Heart Health: High Cholesterol

Did you know... that almost 40% of Canadians have high cholesterol, a major risk factor for heart disease? By understanding how to control your cholesterol, you can reduce your risk and keep your heart strong.

Why is high cholesterol a risk factor?

Our liver naturally produces cholesterol, a waxy substance found in our blood and cells that helps our bodies function. More cholesterol comes from the food we eat. The 2 main types of cholesterol are:
  • High-density lipoprotein (HDL) – the “good” cholesterol
  • Low-density lipoprotein (LDL) – the “bad” cholesterol
We need HDL cholesterol to clear arteries of the LDL cholesterol, which can clog artery walls with plaque. When plaque builds up, it can narrow and damage artery walls, preventing blood from flowing through your heart and body. Heart attacks and strokes can then result.

How do you know if you have high cholesterol?

A blood test will show the levels of the different blood fats (cholesterols and triglycerides) in your blood. Triglycerides are fat molecules used by the body for energy that could also raise your cholesterol if they are too high. If your LDL and triglycerides are high and your HDL is low, then you may be at risk of developing heart disease.


Who is at risk of developing high cholesterol?

Some common risk factors include:
  • Family history of heart disease
  • High-fat diet
  • Being overweight
  • High blood pressure
  • Diabetes
  • Smoking
These groups should get their cholesterol checked:
  • Men over age 40
  • Women over age 50 or post-menopausal
  • Anyone with a family history of heart disease or stroke, or any other risk factors
  • Men with a waist measurement of over 40 inches (102 cm), and women with a measurement of over 35 inches (88 cm), since waist circumference is an indicator of high cholesterol


Eat less fat & cholesterol

  • Don’t base every meal around meat and keep meat portions small
  • Choose leaner cuts of meat and trim off excess fat
  • Remove the skin from chicken and turkey
  • Use meat substitutes like lentils and beans
  • Eat fish at least twice a week
  • Don’t eat more than one egg yolk a week
  • Choose low-fat dairy products (skim milk, 1% or fat-free yogurt)
  • Read food labels
  • Use small amounts of vegetable oil (olive, canola, corn, sunflower, safflower, peanut) and margarine
  • Prepare foods without adding fat. Roast, steam, broil and bake instead
  • When eating out, avoid breaded and fried foods


Eat more veggies, fruit, whole grains & legumes

Eating Well with Canada’s Food Guide recommends the following servings for adults:
• 5-10 servings of vegetables and fruit per day (one serving = 1 cup raw vegetables; 1/2 cup cooked vegetables; 1/2 cup orange juice; 1 apple, banana or orange; 1/2 cup berries)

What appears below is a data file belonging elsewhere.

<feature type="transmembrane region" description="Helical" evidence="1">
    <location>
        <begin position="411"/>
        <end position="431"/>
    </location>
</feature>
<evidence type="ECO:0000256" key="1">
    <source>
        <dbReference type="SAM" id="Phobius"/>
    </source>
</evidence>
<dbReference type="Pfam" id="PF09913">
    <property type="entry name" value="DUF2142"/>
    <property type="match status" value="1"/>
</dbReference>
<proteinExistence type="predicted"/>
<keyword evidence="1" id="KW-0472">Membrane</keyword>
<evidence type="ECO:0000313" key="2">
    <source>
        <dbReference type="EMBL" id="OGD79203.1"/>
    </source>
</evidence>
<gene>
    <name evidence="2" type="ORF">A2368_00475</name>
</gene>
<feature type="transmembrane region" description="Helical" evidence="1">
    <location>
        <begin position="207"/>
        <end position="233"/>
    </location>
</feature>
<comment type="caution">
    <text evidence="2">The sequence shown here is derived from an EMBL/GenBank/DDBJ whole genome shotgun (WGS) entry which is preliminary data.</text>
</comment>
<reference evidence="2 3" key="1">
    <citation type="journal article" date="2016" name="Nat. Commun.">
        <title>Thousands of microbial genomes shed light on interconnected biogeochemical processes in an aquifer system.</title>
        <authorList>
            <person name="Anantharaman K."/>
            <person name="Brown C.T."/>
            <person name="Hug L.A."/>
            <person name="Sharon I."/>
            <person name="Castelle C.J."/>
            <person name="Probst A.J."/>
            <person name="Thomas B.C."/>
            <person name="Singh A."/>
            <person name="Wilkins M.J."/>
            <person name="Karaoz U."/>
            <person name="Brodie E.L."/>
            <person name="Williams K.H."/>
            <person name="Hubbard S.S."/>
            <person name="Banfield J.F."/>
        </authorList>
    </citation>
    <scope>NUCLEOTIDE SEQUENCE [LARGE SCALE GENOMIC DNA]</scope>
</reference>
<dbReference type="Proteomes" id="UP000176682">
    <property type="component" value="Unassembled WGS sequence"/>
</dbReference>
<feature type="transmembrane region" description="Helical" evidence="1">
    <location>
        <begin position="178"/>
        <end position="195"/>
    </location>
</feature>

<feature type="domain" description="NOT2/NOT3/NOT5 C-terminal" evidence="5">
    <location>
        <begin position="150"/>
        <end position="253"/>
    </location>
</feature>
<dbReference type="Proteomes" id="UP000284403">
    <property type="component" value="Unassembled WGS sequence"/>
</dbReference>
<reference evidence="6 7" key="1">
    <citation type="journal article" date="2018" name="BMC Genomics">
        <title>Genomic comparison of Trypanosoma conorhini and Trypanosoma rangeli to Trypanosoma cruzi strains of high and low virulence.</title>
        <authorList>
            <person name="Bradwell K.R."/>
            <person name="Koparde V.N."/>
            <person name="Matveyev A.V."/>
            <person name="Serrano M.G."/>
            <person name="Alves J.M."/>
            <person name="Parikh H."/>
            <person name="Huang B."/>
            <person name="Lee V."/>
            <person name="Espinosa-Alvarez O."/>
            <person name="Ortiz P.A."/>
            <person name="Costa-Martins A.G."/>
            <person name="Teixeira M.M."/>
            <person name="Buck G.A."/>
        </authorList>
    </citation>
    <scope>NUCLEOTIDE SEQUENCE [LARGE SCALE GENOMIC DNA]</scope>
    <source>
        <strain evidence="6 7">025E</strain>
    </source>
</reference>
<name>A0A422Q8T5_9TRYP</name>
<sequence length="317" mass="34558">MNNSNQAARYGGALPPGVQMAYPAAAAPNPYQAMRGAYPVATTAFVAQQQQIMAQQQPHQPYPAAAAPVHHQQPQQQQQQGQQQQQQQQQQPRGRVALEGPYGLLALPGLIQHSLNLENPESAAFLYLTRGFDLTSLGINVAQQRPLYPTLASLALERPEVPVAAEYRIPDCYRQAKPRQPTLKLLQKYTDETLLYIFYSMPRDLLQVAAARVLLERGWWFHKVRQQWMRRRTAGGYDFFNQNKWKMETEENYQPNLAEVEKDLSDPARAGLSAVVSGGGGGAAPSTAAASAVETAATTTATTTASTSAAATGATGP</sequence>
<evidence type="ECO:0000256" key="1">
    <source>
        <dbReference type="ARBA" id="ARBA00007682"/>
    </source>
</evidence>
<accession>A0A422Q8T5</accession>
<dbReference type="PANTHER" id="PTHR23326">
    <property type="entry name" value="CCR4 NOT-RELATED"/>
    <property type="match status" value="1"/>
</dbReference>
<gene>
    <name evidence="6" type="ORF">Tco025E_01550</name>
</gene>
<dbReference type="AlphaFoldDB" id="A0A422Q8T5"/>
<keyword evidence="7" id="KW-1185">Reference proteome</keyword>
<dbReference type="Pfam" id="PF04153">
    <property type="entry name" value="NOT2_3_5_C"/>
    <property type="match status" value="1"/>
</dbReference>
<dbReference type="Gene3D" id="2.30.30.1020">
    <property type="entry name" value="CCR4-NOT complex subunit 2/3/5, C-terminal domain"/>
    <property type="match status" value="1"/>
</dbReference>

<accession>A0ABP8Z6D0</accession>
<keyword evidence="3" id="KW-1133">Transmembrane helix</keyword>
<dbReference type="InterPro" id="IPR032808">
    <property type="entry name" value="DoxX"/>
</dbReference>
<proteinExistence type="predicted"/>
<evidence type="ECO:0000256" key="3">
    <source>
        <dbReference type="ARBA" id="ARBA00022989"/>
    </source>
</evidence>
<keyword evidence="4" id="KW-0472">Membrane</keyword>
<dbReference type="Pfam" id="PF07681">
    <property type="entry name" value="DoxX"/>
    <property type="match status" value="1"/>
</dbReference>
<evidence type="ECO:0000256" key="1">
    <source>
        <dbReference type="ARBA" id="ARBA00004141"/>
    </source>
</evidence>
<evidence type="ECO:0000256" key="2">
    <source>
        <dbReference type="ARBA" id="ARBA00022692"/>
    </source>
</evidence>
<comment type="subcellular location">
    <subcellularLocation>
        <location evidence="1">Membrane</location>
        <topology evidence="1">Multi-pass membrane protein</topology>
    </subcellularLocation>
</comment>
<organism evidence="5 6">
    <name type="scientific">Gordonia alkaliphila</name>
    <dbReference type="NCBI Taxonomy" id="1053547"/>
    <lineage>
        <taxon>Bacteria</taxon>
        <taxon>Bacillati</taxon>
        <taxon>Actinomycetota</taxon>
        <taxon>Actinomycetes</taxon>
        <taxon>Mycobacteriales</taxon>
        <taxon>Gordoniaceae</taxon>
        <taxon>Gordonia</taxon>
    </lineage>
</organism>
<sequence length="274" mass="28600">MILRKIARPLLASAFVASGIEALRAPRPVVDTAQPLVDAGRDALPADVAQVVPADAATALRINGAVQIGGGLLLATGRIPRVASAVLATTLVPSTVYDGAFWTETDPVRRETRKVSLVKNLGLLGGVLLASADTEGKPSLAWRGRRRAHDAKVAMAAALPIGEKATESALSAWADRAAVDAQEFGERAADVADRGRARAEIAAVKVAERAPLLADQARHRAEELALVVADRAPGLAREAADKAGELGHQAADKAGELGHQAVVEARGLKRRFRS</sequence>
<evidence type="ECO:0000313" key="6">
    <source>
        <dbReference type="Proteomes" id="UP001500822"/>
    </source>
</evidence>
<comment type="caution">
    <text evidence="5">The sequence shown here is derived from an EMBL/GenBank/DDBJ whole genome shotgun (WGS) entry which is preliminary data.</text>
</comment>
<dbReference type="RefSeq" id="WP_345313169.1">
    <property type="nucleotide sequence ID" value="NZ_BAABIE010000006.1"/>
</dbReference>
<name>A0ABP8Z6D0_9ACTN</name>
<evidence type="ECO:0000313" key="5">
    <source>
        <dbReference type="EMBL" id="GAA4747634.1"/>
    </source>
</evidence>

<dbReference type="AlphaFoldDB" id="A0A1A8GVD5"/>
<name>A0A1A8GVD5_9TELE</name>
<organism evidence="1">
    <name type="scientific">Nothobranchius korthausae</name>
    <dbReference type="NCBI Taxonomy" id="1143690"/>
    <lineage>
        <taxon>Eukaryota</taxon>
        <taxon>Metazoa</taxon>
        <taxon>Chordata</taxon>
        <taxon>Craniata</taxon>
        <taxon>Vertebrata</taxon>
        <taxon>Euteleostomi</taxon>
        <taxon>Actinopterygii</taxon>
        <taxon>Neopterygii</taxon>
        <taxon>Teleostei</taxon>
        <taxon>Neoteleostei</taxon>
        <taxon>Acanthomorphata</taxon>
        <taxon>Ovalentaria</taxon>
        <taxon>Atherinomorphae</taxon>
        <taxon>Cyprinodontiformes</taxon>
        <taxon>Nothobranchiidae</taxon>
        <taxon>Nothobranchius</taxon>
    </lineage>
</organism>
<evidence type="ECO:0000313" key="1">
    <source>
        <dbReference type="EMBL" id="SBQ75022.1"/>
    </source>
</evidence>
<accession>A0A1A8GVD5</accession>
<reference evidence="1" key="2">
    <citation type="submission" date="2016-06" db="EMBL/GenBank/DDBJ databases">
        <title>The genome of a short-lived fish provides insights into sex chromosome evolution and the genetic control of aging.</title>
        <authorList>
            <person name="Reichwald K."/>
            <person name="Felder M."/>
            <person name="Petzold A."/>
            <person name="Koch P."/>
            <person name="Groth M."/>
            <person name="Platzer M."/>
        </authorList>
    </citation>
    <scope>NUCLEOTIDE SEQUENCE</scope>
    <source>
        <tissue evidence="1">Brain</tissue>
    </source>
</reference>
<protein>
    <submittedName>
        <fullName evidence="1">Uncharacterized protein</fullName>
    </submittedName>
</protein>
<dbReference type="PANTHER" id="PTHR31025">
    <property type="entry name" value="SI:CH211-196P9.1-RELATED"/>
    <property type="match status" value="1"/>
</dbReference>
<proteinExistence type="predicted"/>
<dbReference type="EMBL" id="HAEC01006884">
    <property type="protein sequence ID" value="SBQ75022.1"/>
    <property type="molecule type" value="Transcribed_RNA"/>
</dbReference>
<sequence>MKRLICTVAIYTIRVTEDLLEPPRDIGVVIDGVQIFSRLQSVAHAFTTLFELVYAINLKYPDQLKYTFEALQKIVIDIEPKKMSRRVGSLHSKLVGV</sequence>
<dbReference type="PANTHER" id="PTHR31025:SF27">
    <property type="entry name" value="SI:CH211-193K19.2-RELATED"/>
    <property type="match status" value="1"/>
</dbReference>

• 6-8 servings of grains such as oats, barley, brown rice, whole wheat per day (one serving = 1 slice whole grain bread; 1/2 cup oatmeal; 1/2 cup brown rice; 1/2 cup pasta; 1/2 cup legumes)
The Guide is a great resource to help you make healthier food choices. Visit http://www.hc-sc.gc.ca/fn-an/food-guide-aliment/index-eng.php


Control your weight & be active

Controlling weight and cholesterol by going on a fad diet is not a healthy approach. It’s best to lose weight gradually by eating healthier & exercising regularly.
Regular exercise has many benefits. It helps:
  • Increase your “good” cholesterol
  • Control your blood pressure, weight, and blood glucose
  • Relieve stress
Start by doing 10 minutes of exercise a day and gradually work up to 30 minutes or more. Activities that work your leg muscles and pump oxygen are best (brisk walking, swimming, biking, running, aerobics). Check first with your doctor before starting an exercise program.


Don’t smoke

Smoking can lower the amount of “good” cholesterol in your blood, increasing your risk of having a heart attack or stroke. The Pharmacist at Wal-Mart is very knowledgeable about strategies to help you quit smoking.
Ask the Pharmacist at Wal-Mart for the Did You Know... information sheet on quitting smoking.


Take medication as prescribed

Your doctor may prescribe medication if changing your diet and increasing your activity level are not enough to lower your cholesterol. It is important to take the medication as directed and report any side effects to your doctor. It is also important to continue with a low-fat diet and regular physical activity.


Heart-healthy books

For more information and recipes that promote healthy eating, The Heart and Stroke Foundation of Canada recommends the following books:
  • HeartSmart Nutrition – Shopping on the Run, by Ramona Josephson
  • Lighthearted Everyday Cooking, by Anne Lindsay
  • Simply HeartSmart Cooking, by Bonnie Stern with the Heart and Stroke Foundation
  • More HeartSmart Cooking with Bonnie Stern, by Bonnie Stern with the Heart and Stroke Foundation and Bonnie Stern Cooking Schools Ltd.
  • HeartSmart Cooking for Family and Friends, by Bonnie Stern with the Heart and Stroke Foundation

Important information

The Pharmacist at Walmart can answer your questions about how to manage your cholesterol and prevent heart disease. Talk to the Pharmacist at Walmart today for more information.

This information should not be used as a substitute for the medical care and advice of your doctor. There may be variations in treatment that your physician may recommend based on individual facts and circumstances. If you have questions about your symptoms, ask the Pharmacist at Walmart for more information, and/or contact your doctor.

This article is intended as general information. Always be sure to read and follow the label(s)/instruction(s) that accompany your product(s). Walmart will not be responsible for any injury or damage caused by this activity.



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